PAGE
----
“It takes a few minutes for my knee to feel normal after waking up in the morning…”
Does this sound familiar? Is morning knee discomfort something that you ignore? Or is it something you think you have to learn to live with?
The bad news: If you don’t do anything, that discomfort can grow and start to impact your whole day.
The good news: Knee joints are made up of several different structures that are meant to stretch and maintain movement. By incorporating these five simple, beginner exercises into your routine, you can maintain — or even improve — the mobility of your knee joint.
Exercise #1: Knee Flexion Stretch with Self-Overpressure – Laying on Back
- While laying on your back, bend your knee while sliding your heel toward your buttock.
- Once you reach a point where you cannot actively bend your knee further, place your hands near your shin and gently pull your knee in.
- Start with 5-10 repetitions for each knee. These repetitions are guidelines to start with, increase sets and repetitions as needed.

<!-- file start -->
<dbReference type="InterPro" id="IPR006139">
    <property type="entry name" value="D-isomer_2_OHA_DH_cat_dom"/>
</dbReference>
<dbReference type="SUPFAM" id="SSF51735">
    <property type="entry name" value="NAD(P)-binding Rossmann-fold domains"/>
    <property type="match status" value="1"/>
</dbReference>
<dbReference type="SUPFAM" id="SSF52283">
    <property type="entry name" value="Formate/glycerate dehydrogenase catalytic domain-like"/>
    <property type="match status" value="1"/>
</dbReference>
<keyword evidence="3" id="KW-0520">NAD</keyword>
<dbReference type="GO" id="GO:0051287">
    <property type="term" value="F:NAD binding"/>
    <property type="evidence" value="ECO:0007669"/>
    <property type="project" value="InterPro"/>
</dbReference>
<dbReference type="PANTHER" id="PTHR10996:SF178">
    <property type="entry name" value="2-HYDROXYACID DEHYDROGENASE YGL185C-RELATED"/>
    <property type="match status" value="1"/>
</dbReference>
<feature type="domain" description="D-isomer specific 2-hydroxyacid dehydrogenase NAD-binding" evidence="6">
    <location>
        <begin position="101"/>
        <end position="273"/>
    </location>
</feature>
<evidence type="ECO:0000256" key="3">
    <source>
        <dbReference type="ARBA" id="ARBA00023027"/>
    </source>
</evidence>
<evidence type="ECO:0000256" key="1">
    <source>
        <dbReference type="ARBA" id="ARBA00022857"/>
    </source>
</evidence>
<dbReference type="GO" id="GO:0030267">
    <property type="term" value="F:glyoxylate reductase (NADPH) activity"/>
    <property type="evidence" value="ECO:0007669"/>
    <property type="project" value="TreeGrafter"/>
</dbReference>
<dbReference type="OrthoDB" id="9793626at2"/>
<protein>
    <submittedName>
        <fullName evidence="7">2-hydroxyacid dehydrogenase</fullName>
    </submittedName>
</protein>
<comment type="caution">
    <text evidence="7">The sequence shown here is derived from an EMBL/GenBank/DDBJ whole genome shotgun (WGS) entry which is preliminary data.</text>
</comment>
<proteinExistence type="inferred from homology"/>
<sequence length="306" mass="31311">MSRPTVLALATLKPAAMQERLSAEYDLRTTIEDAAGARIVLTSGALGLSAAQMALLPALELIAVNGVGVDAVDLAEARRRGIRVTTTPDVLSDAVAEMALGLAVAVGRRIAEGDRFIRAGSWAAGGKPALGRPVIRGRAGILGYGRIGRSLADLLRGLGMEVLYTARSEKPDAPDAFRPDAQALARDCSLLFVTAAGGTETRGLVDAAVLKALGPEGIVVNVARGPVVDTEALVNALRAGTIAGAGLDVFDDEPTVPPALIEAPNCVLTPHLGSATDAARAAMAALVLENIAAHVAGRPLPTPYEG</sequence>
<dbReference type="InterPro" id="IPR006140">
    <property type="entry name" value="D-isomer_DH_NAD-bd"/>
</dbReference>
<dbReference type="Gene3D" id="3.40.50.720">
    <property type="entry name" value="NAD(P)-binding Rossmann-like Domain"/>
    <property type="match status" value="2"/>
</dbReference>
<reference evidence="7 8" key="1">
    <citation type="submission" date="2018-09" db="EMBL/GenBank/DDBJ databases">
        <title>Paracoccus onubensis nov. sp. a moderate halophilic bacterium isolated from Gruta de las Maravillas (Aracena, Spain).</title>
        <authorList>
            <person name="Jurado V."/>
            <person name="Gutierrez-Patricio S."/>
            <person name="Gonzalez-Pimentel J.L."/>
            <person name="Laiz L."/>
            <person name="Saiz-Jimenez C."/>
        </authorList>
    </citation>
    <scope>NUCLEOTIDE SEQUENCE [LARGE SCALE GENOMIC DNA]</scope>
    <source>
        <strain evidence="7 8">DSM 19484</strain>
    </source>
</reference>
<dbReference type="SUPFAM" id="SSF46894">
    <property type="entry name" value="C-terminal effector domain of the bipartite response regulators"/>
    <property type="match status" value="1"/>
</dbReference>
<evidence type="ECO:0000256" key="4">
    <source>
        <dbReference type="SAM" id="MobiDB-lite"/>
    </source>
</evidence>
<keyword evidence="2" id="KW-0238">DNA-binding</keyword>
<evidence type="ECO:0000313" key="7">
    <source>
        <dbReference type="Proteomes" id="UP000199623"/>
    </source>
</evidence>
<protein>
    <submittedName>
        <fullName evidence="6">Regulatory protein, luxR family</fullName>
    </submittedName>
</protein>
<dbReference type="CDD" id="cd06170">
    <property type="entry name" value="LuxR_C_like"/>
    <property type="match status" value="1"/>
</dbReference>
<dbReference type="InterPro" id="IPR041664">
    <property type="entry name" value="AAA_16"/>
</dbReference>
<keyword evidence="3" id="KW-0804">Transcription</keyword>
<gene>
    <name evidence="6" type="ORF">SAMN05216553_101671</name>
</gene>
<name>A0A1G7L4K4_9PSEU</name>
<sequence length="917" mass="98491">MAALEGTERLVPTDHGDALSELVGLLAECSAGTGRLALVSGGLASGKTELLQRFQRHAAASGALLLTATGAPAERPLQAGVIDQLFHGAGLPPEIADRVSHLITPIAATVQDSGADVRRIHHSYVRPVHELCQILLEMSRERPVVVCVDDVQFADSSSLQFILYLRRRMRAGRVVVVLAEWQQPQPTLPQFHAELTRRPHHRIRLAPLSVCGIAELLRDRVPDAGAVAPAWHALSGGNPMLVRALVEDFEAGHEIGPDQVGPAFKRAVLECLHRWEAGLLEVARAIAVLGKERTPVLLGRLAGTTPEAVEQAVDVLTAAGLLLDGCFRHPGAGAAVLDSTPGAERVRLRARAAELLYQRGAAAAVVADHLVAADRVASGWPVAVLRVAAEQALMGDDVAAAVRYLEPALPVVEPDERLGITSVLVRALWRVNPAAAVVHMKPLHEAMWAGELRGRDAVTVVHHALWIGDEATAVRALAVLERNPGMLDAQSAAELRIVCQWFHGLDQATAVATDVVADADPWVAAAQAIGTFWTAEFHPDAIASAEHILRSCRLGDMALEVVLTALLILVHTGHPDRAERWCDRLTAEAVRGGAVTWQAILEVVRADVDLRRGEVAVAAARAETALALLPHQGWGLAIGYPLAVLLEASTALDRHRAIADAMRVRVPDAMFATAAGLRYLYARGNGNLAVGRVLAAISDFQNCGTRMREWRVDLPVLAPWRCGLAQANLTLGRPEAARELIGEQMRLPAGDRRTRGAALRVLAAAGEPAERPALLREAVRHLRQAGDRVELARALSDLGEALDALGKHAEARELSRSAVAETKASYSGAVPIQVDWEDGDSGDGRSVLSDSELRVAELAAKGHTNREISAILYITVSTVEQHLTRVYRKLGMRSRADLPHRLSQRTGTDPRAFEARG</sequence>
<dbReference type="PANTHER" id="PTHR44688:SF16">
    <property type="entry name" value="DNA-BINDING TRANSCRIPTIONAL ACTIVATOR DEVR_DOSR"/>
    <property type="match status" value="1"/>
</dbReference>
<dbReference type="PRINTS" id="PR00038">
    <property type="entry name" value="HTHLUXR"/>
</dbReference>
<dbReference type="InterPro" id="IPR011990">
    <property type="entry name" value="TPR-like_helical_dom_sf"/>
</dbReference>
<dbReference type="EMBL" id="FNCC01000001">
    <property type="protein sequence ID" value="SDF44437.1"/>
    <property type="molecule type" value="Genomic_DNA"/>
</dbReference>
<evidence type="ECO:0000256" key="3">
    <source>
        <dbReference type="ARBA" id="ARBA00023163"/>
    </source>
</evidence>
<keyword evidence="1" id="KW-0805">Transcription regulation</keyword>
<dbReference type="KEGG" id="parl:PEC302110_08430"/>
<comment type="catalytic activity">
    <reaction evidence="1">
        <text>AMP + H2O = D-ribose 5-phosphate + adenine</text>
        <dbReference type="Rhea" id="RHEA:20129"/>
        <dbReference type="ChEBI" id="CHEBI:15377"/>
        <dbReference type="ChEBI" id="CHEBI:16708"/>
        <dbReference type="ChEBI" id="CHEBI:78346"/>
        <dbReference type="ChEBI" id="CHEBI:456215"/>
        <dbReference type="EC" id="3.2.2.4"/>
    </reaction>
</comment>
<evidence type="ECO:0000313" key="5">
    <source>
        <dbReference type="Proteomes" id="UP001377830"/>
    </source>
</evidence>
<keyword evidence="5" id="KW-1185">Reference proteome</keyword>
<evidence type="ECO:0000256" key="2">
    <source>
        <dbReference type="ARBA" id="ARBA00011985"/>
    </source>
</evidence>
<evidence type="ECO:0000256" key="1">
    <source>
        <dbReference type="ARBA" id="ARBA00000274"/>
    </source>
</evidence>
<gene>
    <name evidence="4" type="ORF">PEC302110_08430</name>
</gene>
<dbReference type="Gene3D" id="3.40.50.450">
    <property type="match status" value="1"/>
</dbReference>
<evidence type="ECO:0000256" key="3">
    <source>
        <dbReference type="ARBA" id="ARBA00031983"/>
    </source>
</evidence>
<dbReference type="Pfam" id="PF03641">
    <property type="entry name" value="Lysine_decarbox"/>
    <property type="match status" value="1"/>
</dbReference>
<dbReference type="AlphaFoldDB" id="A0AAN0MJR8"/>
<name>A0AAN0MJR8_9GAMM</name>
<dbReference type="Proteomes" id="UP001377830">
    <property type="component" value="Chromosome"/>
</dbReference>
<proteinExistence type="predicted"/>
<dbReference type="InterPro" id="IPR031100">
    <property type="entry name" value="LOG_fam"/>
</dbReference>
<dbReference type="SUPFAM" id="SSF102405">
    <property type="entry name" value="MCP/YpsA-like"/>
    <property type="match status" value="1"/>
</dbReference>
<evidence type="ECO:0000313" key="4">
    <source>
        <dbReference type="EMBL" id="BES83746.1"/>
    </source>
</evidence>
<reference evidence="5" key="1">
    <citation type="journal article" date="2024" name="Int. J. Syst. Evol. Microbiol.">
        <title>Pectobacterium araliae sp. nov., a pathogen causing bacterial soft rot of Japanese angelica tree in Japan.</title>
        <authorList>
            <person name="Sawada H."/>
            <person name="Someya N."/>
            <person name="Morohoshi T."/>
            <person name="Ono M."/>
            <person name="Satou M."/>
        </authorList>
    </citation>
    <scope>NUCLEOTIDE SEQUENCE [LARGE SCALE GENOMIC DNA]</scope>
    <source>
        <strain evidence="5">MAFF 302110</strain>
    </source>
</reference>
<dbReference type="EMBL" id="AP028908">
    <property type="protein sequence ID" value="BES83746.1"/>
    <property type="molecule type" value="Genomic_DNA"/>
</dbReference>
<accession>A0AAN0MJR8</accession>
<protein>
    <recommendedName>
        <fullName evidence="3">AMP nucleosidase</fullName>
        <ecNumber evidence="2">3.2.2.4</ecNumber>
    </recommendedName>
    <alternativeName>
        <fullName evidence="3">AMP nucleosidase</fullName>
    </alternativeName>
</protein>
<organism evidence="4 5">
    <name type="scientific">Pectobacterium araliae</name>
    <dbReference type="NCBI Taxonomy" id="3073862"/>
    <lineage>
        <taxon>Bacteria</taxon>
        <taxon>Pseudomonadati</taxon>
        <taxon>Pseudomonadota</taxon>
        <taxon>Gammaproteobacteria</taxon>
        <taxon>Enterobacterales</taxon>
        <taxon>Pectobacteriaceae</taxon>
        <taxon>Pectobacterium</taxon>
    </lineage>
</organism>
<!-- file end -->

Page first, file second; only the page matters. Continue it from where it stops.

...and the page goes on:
Exercise #2: Knee Extension Stretch – Seated at Edge of Chair
- While sitting at the edge of a chair with your knee straight and your heel in contact with the ground, tighten your top thigh muscle to press the back of the knee downward and toward the ground.
- Start with 5-10 repetitions for a 3-5 second hold for each knee.
Exercise #3: Seated Hamstring Stretch – Seated at Edge of Chair
- Sit at the edge of a chair with your knee straight and your heel in contact with the ground.
- Gently lean forward until you feel a stretch at the back of your thigh.
- Start with 2-3 sets for a 20-30 second hold for each side.
Exercise #4: Seated Knee Rotation – Seated at Edge of Chair
- While sitting in a chair, keep your thigh still.
- Rotate your lower leg (i.e., your knee and below) so that your toes point out and then in.
- Start with 5-10 repetitions for each knee.
Exercise #5: Calf Stretch – Standing
- Stand in front of a wall or any solid object. The further you stand with the back leg, the greater the stretch.
- Place your hands on the wall. Keeping the toes of both legs pointed straight forward, step forward with one foot, while keeping the knee on the rear leg straight throughout the stretch. The further you stand with the back leg, the greater the stretch.
- Lean forward, toward the wall or solid object, allowing your front knee to bend. You should feel a stretch along the back of your leg that is behind.
- Start by holding this stretch for 30 seconds.
Hiral Tailor, DPT, is a residency-trained and board-certified outpatient orthopedic physical therapist at Shirley Ryan AbilityLab.